Houses in the Queen Anne Style are notable for asymmetrically grouped features folded around corner entrances. This pair offers contrasting treatments while displaying differences in overall massing on their sites. Facing on Rhode Island Avenue, a giant, multi-mullioned stained glass screen by John La Farge, under a horizontally distended shell hood, lights the interior stair of the Morris House. Around the corner on Champlin Street, an outside stair climbs to an elevated entrance and a broad Dutch door with bull's-eye glazing, this with its shell hood squeezed vertically off lush acanthus brackets. On the interior, the paneled entrance hall, now unfortunately painted white, becomes a vantage point from which to view the colored glory rising from its stair landing. If shell hoods were part of Newport's colonial heritage (more of them were still extant in the late nineteenth century than exist today), so the broad, bombé-curved eaves slashed across the front-facing cross gable from the wall below recall the similarly assertive effect of the coved treatment of the eaves in the famed late-seventeenth-century Wanton-Lyman Hazard House (see above). Here, in a typically Queen Anne manner, it provides a band of variously shaped windows to butt up against, cling to and rest upon.
Behind the Morris House, George Mason's son, newly made a partner in the firm, used the same high-cornered entrance stoop topped by a bedroom view porch for a vignetted view toward Easton's Bay, but this time set against a towerlike stack of triplet windows, each differently handled. Best of all is the way the asymmetrical slope of the roof binds the two disparate superimpositions of features while echoing both the pitch of the entrance stair and that of the site, whereas the cross gabling of the Morris House reinforces its corner site at the summit. Apart from the interest of their corner treatments, both houses present fairly stripped-down if competent versions of the Queen Anne Style. In this pair, unity of overall composition attracts less than piecemeal ingenuity of syntax.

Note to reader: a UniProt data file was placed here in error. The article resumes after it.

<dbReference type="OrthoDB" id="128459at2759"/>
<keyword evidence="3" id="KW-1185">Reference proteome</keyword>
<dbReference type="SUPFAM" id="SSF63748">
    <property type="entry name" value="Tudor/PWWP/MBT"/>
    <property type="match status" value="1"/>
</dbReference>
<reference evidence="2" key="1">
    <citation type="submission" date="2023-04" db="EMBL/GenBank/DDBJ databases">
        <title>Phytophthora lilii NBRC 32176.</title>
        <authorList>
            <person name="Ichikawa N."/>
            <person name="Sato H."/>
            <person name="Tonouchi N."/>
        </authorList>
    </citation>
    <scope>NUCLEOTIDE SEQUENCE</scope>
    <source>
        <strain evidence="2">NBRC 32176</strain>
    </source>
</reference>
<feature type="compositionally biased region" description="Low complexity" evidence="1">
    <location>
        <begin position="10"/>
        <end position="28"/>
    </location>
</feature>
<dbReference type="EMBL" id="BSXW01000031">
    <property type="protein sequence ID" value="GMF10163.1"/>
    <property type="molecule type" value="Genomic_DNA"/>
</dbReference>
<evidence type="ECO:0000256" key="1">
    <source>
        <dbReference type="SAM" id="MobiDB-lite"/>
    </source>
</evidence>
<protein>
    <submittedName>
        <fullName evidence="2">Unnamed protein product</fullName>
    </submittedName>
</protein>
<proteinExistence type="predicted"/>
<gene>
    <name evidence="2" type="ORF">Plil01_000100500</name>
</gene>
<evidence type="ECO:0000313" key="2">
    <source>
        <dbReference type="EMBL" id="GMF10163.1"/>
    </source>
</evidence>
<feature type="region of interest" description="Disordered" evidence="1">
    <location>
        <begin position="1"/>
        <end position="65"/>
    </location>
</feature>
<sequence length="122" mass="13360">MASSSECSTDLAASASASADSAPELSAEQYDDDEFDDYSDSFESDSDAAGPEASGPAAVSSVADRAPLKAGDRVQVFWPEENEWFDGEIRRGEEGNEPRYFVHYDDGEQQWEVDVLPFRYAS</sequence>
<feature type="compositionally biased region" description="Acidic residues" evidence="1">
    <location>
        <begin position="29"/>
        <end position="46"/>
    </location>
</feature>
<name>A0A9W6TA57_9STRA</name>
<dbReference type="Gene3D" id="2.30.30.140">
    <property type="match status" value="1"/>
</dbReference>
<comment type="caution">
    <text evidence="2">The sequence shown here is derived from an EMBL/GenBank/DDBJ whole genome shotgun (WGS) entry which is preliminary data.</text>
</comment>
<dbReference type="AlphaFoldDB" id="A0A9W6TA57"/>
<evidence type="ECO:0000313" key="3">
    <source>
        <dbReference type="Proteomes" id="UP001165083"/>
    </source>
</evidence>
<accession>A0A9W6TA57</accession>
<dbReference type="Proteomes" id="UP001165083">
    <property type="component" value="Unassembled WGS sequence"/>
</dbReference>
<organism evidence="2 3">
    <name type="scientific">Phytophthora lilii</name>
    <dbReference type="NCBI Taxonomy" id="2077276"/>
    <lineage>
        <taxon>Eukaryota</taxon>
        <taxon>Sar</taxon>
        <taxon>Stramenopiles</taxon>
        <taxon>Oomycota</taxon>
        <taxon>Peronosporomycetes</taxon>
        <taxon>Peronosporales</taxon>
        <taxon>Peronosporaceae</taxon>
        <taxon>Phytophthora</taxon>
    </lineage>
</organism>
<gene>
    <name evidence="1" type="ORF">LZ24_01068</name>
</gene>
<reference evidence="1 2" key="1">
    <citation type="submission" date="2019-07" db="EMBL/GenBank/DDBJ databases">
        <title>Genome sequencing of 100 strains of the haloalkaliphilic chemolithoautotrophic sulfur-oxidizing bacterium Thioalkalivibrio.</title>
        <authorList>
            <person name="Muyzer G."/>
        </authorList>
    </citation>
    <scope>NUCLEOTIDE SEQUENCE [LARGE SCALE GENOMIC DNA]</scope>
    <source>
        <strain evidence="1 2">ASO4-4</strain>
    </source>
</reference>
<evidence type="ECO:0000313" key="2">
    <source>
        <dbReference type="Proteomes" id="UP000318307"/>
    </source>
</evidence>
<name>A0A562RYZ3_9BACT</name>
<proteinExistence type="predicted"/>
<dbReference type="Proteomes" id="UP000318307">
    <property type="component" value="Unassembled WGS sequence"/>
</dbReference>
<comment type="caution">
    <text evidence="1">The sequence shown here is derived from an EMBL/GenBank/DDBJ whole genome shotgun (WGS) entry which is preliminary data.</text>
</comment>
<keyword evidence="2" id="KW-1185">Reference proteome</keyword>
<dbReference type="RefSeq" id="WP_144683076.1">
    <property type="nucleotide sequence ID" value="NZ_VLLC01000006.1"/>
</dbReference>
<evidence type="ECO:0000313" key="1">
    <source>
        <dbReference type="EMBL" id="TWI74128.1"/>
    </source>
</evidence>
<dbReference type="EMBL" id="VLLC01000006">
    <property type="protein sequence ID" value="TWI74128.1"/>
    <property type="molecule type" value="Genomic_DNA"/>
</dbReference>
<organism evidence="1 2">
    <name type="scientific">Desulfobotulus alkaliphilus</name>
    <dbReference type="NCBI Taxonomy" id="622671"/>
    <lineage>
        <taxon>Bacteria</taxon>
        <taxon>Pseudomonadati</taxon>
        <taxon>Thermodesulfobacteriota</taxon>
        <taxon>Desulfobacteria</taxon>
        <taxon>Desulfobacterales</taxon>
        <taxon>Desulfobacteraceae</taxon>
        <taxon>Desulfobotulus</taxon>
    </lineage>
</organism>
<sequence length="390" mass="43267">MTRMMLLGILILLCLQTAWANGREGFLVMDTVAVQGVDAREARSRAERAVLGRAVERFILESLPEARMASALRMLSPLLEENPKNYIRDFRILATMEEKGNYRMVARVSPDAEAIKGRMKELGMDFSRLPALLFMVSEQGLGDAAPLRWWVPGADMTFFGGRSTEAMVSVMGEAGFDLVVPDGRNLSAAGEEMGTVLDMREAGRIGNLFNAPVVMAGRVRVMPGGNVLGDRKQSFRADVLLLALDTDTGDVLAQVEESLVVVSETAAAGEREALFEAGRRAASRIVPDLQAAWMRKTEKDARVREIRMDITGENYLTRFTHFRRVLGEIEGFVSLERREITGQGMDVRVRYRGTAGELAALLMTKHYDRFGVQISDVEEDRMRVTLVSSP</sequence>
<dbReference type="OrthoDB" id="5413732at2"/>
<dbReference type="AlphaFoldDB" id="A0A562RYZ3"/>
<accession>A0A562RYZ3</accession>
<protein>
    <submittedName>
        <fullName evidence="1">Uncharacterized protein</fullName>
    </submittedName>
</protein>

Several more houses along Rhode Island Avenue between Francis and Kay Street are worth brief notice. Number 83 (c. 1866) shows George C. Mason, Sr., in his earlier Victorian manner, as witness the heavy timbering of the bracketed porch. Numbers 77 and 75 (1881–1882) are houses in the Queen Anne Style, both designed by Clarence Luce just before he briefly moved his practice to Newport from Boston and built for Thomas R. Hunter and Mary and Anne Stevens. While a fairly plain shingled house, the Hunter residence has a broad entablature at the front carved with a shell and ribbon frieze in a Renaissance Revival style but with an almost rococo flutter and delicacy that characterize much of Luce's ornament. The smaller Stevens house is more Colonial Revival in its decoration. Last in this row is number 67, the Matilda Lieber house (c. 1882), yet another shingled Queen Anne house, designed by Dudley Newton, with his characteristic decoratively curved porch roof.